Coating on Tongue

Tongue coating gives clues to the overall state of the person. An even, light, rooted coating of mucus on the tongue is healthy. A rooted coating is one that doesn’t scrape off.

The following table describes indications associated with tongue coating:

Coating description Association
Thick coating Candida, phlegm, Kapha, mucus
Greasy Phlegm, dampness, stagnation; gas, indigestion. Gallbladder. Use alteratives.
Yellow coating Heat. Liver or gallbladder, look to location. Large intestine, do they have constipation, dry hard stools? Inflammation of stomach area (with red irritated surface, ulcer). (Licorice, Slippery Elm, Comfrey). Alteratives likely.
Light yellow/greasy and slippery, like an oil slick in streaks. Gallbladder. Too many fats in the diet, deficient liver/gallbladder function. (Celandine).
Yellow brown Heat in the interior, constipation, liver/spleen, pancreas. (Bupleurum, Oregon Grape root, Gentian, Dandelion). Putrid, septic.
Orange Spleen/pancreas. (Turmeric, Gentian, Dandelion).
Orange dot on right frontal section Gallbladder. Without lifting head, first thing in the morning, hold a mirror up and you can see the dot.
Gray coating on back third of the tongue Sluggish bowel, constipation, smoking and excess heat. (Stop smoking, drink fluids, eat soluble fiber, exercise) Use fresh ground flax seeds, Slippery Elm, fresh fruits.
Black (hairy with elongation of papillae) Radiation treatment, fungal infection.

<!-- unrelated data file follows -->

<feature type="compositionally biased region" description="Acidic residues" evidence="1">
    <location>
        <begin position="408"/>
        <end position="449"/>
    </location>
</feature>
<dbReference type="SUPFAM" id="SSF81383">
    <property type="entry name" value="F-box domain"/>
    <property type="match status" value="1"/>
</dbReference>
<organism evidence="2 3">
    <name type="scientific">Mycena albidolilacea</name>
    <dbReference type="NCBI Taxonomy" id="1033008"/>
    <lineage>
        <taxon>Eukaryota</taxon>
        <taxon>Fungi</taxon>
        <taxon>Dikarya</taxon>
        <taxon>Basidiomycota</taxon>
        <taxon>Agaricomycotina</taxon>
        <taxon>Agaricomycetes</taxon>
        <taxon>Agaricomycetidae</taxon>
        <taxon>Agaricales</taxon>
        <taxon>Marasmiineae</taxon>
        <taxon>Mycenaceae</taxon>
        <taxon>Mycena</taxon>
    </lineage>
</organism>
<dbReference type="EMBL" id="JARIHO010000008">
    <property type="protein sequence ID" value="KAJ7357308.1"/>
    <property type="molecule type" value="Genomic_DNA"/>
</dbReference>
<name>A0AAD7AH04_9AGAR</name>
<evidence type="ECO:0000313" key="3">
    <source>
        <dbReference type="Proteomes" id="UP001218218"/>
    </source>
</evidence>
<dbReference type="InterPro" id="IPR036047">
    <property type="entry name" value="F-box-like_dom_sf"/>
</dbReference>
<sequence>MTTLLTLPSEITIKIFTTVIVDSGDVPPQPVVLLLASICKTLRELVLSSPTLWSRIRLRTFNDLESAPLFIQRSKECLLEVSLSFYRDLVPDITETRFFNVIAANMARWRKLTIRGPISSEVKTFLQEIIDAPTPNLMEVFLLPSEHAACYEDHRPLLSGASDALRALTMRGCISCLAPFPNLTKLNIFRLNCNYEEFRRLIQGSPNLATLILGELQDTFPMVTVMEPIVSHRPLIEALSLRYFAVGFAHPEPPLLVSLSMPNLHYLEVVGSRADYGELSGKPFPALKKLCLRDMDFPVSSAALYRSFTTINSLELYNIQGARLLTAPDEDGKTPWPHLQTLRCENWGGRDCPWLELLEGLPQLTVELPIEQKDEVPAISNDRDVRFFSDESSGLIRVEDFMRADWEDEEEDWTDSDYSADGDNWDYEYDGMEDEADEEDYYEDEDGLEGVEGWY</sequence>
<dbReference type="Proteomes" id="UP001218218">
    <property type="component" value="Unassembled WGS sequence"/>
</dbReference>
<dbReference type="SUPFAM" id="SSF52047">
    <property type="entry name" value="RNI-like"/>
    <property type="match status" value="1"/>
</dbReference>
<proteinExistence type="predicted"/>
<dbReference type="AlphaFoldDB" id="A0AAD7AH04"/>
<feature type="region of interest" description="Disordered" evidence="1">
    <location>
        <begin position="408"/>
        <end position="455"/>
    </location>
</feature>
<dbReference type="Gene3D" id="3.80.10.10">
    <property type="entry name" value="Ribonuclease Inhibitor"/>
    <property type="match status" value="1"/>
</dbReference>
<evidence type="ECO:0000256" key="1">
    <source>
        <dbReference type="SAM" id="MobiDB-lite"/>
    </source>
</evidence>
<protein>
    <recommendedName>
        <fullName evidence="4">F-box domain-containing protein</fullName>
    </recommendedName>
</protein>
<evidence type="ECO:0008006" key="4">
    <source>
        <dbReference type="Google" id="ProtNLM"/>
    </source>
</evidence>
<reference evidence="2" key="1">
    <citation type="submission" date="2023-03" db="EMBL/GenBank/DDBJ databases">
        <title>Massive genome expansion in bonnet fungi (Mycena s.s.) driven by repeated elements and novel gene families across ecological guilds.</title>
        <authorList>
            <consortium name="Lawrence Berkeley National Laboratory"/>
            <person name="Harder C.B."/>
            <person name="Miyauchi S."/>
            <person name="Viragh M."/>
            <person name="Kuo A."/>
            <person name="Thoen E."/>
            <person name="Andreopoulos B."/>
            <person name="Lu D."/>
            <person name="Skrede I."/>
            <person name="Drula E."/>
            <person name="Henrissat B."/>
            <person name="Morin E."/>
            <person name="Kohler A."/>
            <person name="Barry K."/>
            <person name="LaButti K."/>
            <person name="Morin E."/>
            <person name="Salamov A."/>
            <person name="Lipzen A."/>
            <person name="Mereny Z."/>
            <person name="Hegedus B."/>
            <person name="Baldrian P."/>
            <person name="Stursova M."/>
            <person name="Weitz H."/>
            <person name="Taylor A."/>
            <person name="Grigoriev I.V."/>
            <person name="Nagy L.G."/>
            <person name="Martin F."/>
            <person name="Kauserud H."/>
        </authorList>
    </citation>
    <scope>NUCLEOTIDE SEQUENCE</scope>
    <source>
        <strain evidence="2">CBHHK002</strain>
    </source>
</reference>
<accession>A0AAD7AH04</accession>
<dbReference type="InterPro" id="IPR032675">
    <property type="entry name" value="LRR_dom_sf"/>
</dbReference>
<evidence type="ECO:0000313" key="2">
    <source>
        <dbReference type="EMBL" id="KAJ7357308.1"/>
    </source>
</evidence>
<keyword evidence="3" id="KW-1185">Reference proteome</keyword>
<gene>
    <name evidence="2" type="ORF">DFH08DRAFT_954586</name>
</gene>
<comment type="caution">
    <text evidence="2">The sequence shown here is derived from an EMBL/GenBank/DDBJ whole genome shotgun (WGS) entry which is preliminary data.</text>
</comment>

Black coating on back third Toxicity, possible degenerative condition, fungal infection, or bacterial infection, heat causing tissue death. (Echinacea, Baptisia). Can be normal in extreme age.
Moist mucus Excess bile, indigestion, poor organ activity, dampness. (Wild Yam, mild Ginger tea).
Dry tongue, furred (like a damp cat with peaks of hair standing up) They have secretions but they dry out. Excess heat, irritation, fever. (Slippery Elm, nervines). Check area of tongue. Check skin — is it dry? If so, the whole system is dry. Increase fluids.
Frothy mucus on edges Look to lungs. Phlegm in lungs. Shallow breathing.
“Strawberry tongue” Classic indication for homeopathic Belladonna, especially in children’s fevers.
Smooth, like glass No assimilation. Exhausted stomach, malnutrition. (Lemon juice in water, Sweet leaf Monarda fistulosa).
Raised red papillae on tongue Systemic infection. (Echinacea, Calendula).
Purple-red Engorged or stagnant heart. Look for puffiness of tongue, scalloped edges. (Hawthorn, Rosehips).
White Cold fluid stagnation or excess secretion. Wild Geranium.
Central forward area red, raw, coated Ulcer
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